December 2022
Volume 22, Issue 14
Open Access
Vision Sciences Society Annual Meeting Abstract  |   December 2022
Perception of surface concavities and convexities from patterns of image shading
Author Affiliations & Notes
  • Ying Yu
    The Ohio State University
  • Flip Phillips
    Rochester Institute of Technology
  • James T Todd
    The Ohio State University
  • Footnotes
    Acknowledgements  National Science Foundation (BCS-1849418)
Journal of Vision December 2022, Vol.22, 4035. doi:
  • Views
  • Share
  • Tools
    • Alerts
      This feature is available to authenticated users only.
      Sign In or Create an Account ×
    • Get Citation

      Ying Yu, Flip Phillips, James T Todd; Perception of surface concavities and convexities from patterns of image shading. Journal of Vision 2022;22(14):4035.

      Download citation file:

      © ARVO (1962-2015); The Authors (2016-present)

  • Supplements

Two experiments were performed to investigate the visual information by which human observers are able to identify concave and convex regions within shaded images of smoothly curved surfaces. An image of an object was presented on each trial, and a horizontal cross-section through the surface was designated by a row of four small adjustable dots on each side. Observers were required to identify any apparent concavities along the cross-section and to mark their deepest points with the adjustable dots. In Experiment 1, the stimuli included four randomly deformed spheres with Lambertian reflection functions that were rendered with four different patterns of illumination. To analyze the data we computed the curvature in the direction of each cross-section for both the variations in depth and luminance. The hit rate for detecting actual surface concavities was 88%, but there were also a large number of false alarms. Our computational model predicts that most of the responses should be located in concave regions of the luminance profile, but it also allows for responses in convex regions under very specific conditions. The results revealed that 79% of the responses were in concave regions of the luminance profile (as opposed to 43% that would be expected from random responses). The convex responses consistent with the model accounted for 16% of the responses. The same design was used in Experiment 2, except that the displays were rendered with four different reflectance functions, including shiny paint, black velvet, satin and wax, with a single pattern of illumination. The number of false alarms increased relative to Experiment 1, but the model performance was comparable in both studies. The success of this analysis provides strong evidence that using differential geometry for image processing is a powerful tool for better understanding the perception of 3D shape from shading.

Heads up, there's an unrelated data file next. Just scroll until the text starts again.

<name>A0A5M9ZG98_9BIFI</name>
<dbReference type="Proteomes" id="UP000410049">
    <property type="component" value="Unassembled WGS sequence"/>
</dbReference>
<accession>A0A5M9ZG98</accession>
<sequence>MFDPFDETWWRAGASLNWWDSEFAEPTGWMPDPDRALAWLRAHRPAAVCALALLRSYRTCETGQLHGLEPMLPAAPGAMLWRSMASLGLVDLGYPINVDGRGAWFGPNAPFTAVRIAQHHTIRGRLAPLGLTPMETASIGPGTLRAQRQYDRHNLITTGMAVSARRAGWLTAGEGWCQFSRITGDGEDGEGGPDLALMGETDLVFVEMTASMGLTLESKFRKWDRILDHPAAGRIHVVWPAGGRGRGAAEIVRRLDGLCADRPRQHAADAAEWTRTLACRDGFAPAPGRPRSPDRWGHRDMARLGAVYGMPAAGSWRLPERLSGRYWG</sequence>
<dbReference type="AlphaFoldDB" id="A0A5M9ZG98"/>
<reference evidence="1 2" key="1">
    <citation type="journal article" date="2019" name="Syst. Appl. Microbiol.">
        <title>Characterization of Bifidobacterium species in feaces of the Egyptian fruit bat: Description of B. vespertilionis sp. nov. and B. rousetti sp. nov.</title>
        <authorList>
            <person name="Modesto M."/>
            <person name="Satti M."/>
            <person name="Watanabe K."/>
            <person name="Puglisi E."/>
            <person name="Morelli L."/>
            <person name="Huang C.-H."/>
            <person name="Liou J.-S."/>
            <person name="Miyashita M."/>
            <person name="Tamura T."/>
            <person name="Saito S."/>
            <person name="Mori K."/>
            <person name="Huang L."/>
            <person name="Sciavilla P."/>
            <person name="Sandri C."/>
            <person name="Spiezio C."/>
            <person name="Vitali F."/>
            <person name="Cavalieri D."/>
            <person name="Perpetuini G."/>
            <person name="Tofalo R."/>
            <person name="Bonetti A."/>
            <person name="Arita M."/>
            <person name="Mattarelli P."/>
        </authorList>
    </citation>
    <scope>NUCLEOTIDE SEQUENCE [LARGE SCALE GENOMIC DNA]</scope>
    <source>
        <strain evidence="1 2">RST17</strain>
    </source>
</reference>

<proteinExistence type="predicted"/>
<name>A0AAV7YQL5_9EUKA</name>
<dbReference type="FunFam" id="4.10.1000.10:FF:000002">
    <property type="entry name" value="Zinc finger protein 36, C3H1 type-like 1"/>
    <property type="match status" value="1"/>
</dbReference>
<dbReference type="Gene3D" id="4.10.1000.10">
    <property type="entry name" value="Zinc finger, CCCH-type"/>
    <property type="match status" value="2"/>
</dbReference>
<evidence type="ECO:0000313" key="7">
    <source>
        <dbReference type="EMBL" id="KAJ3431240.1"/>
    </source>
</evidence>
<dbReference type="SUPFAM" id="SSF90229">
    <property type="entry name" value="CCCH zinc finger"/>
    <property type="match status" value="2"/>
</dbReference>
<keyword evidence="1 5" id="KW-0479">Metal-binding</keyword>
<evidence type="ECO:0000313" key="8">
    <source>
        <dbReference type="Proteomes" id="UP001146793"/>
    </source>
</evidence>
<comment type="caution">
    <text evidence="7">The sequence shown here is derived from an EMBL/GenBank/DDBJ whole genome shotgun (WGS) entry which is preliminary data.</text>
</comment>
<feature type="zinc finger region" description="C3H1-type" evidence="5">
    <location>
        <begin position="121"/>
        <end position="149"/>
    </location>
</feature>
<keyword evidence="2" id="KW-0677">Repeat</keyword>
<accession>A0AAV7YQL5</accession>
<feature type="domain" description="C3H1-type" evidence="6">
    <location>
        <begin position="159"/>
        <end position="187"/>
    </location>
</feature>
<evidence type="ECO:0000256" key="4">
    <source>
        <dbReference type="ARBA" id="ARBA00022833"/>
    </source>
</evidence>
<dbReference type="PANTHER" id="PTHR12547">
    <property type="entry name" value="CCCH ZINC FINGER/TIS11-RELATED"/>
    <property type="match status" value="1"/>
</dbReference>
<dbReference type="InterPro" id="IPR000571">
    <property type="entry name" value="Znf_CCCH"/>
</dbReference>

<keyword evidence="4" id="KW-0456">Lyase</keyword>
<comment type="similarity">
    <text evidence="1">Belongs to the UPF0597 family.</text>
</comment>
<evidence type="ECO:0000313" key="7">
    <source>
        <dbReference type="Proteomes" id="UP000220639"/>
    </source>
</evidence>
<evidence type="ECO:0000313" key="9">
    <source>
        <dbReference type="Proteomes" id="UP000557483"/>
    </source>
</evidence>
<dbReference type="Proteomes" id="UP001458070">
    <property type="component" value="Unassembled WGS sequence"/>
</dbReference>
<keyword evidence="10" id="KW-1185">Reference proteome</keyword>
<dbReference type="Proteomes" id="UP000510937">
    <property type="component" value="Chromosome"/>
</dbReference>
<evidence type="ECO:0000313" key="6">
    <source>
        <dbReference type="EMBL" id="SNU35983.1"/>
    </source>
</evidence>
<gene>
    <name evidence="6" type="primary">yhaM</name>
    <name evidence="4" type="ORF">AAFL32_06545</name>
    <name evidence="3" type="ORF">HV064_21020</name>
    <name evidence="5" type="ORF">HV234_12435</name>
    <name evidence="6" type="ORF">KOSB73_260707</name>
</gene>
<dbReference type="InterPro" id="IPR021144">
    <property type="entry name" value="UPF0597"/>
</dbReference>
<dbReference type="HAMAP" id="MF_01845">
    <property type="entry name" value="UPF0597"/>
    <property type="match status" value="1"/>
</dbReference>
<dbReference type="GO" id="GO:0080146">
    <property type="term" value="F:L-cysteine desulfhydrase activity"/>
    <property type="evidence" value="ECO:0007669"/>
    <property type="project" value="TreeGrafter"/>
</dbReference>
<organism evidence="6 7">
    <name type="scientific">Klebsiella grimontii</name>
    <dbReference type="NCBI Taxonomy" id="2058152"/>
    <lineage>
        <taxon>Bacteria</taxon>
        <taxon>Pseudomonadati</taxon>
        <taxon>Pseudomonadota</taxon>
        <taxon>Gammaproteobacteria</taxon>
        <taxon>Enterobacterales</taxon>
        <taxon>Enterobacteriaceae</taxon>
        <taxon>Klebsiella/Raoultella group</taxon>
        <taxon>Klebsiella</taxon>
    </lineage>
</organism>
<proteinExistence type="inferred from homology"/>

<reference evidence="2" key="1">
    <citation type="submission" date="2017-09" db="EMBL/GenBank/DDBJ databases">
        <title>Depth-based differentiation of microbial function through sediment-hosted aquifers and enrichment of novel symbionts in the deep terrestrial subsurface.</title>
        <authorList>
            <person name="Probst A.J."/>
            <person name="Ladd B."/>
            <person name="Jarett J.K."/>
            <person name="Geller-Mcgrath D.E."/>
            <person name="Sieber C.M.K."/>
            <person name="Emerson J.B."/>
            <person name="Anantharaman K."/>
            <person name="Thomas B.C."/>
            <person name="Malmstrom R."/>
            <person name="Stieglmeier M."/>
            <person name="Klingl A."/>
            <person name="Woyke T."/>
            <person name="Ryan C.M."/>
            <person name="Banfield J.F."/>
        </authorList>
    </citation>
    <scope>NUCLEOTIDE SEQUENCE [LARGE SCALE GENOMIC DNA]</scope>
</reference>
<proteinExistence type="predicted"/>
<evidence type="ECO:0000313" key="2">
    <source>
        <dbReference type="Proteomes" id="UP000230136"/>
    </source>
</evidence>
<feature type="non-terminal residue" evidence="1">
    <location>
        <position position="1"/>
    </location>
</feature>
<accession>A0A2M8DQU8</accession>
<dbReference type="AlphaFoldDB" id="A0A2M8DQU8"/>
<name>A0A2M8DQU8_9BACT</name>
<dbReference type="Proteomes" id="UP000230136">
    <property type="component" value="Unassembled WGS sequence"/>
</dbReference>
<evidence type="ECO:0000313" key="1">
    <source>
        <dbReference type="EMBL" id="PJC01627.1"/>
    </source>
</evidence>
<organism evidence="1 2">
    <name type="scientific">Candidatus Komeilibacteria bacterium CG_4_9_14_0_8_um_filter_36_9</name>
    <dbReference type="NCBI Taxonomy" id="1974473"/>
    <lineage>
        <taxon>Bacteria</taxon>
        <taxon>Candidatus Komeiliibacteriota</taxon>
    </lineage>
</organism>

This PDF is available to Subscribers Only

Sign in or purchase a subscription to access this content. ×

You must be signed into an individual account to use this feature.